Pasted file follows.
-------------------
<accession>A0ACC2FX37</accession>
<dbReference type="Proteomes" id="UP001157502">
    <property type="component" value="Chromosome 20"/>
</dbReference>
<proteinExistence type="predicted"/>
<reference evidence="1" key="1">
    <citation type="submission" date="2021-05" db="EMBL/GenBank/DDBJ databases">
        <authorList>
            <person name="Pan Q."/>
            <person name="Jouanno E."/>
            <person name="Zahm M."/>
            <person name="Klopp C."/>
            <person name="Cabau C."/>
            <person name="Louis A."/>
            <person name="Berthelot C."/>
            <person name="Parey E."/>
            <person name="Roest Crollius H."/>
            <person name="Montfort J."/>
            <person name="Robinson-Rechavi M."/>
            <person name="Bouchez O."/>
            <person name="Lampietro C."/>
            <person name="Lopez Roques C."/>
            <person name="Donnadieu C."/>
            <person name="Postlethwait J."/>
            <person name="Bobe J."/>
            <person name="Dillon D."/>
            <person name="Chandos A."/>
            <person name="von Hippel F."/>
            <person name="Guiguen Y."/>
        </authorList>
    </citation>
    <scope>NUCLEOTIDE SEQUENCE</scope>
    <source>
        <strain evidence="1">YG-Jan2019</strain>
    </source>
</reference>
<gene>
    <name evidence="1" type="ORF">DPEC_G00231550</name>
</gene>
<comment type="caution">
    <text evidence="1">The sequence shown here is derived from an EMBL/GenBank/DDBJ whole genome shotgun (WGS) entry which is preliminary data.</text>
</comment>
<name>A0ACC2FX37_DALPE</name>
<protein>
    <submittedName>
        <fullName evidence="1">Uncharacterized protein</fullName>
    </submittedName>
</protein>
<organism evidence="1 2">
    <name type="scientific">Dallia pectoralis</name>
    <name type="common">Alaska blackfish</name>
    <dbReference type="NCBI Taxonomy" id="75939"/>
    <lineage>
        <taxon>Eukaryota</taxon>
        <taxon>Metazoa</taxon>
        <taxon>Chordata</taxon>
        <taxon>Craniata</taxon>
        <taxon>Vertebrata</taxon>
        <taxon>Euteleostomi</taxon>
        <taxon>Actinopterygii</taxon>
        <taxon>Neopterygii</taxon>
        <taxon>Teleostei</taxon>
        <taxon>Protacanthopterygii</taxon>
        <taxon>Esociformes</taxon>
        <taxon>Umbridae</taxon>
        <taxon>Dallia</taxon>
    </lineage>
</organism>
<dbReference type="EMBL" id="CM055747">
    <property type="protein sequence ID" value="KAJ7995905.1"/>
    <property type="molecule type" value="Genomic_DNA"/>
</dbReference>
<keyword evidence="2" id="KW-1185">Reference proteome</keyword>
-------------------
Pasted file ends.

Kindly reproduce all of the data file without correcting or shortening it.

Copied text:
<accession>A0ACC2FX37</accession>
<dbReference type="Proteomes" id="UP001157502">
    <property type="component" value="Chromosome 20"/>
</dbReference>
<proteinExistence type="predicted"/>
<reference evidence="1" key="1">
    <citation type="submission" date="2021-05" db="EMBL/GenBank/DDBJ databases">
        <authorList>
            <person name="Pan Q."/>
            <person name="Jouanno E."/>
            <person name="Zahm M."/>
            <person name="Klopp C."/>
            <person name="Cabau C."/>
            <person name="Louis A."/>
            <person name="Berthelot C."/>
            <person name="Parey E."/>
            <person name="Roest Crollius H."/>
            <person name="Montfort J."/>
            <person name="Robinson-Rechavi M."/>
            <person name="Bouchez O."/>
            <person name="Lampietro C."/>
            <person name="Lopez Roques C."/>
            <person name="Donnadieu C."/>
            <person name="Postlethwait J."/>
            <person name="Bobe J."/>
            <person name="Dillon D."/>
            <person name="Chandos A."/>
            <person name="von Hippel F."/>
            <person name="Guiguen Y."/>
        </authorList>
    </citation>
    <scope>NUCLEOTIDE SEQUENCE</scope>
    <source>
        <strain evidence="1">YG-Jan2019</strain>
    </source>
</reference>
<gene>
    <name evidence="1" type="ORF">DPEC_G00231550</name>
</gene>
<comment type="caution">
    <text evidence="1">The sequence shown here is derived from an EMBL/GenBank/DDBJ whole genome shotgun (WGS) entry which is preliminary data.</text>
</comment>
<name>A0ACC2FX37_DALPE</name>
<protein>
    <submittedName>
        <fullName evidence="1">Uncharacterized protein</fullName>
    </submittedName>
</protein>
<organism evidence="1 2">
    <name type="scientific">Dallia pectoralis</name>
    <name type="common">Alaska blackfish</name>
    <dbReference type="NCBI Taxonomy" id="75939"/>
    <lineage>
        <taxon>Eukaryota</taxon>
        <taxon>Metazoa</taxon>
        <taxon>Chordata</taxon>
        <taxon>Craniata</taxon>
        <taxon>Vertebrata</taxon>
        <taxon>Euteleostomi</taxon>
        <taxon>Actinopterygii</taxon>
        <taxon>Neopterygii</taxon>
        <taxon>Teleostei</taxon>
        <taxon>Protacanthopterygii</taxon>
        <taxon>Esociformes</taxon>
        <taxon>Umbridae</taxon>
        <taxon>Dallia</taxon>
    </lineage>
</organism>
<dbReference type="EMBL" id="CM055747">
    <property type="protein sequence ID" value="KAJ7995905.1"/>
    <property type="molecule type" value="Genomic_DNA"/>
</dbReference>
<keyword evidence="2" id="KW-1185">Reference proteome</keyword>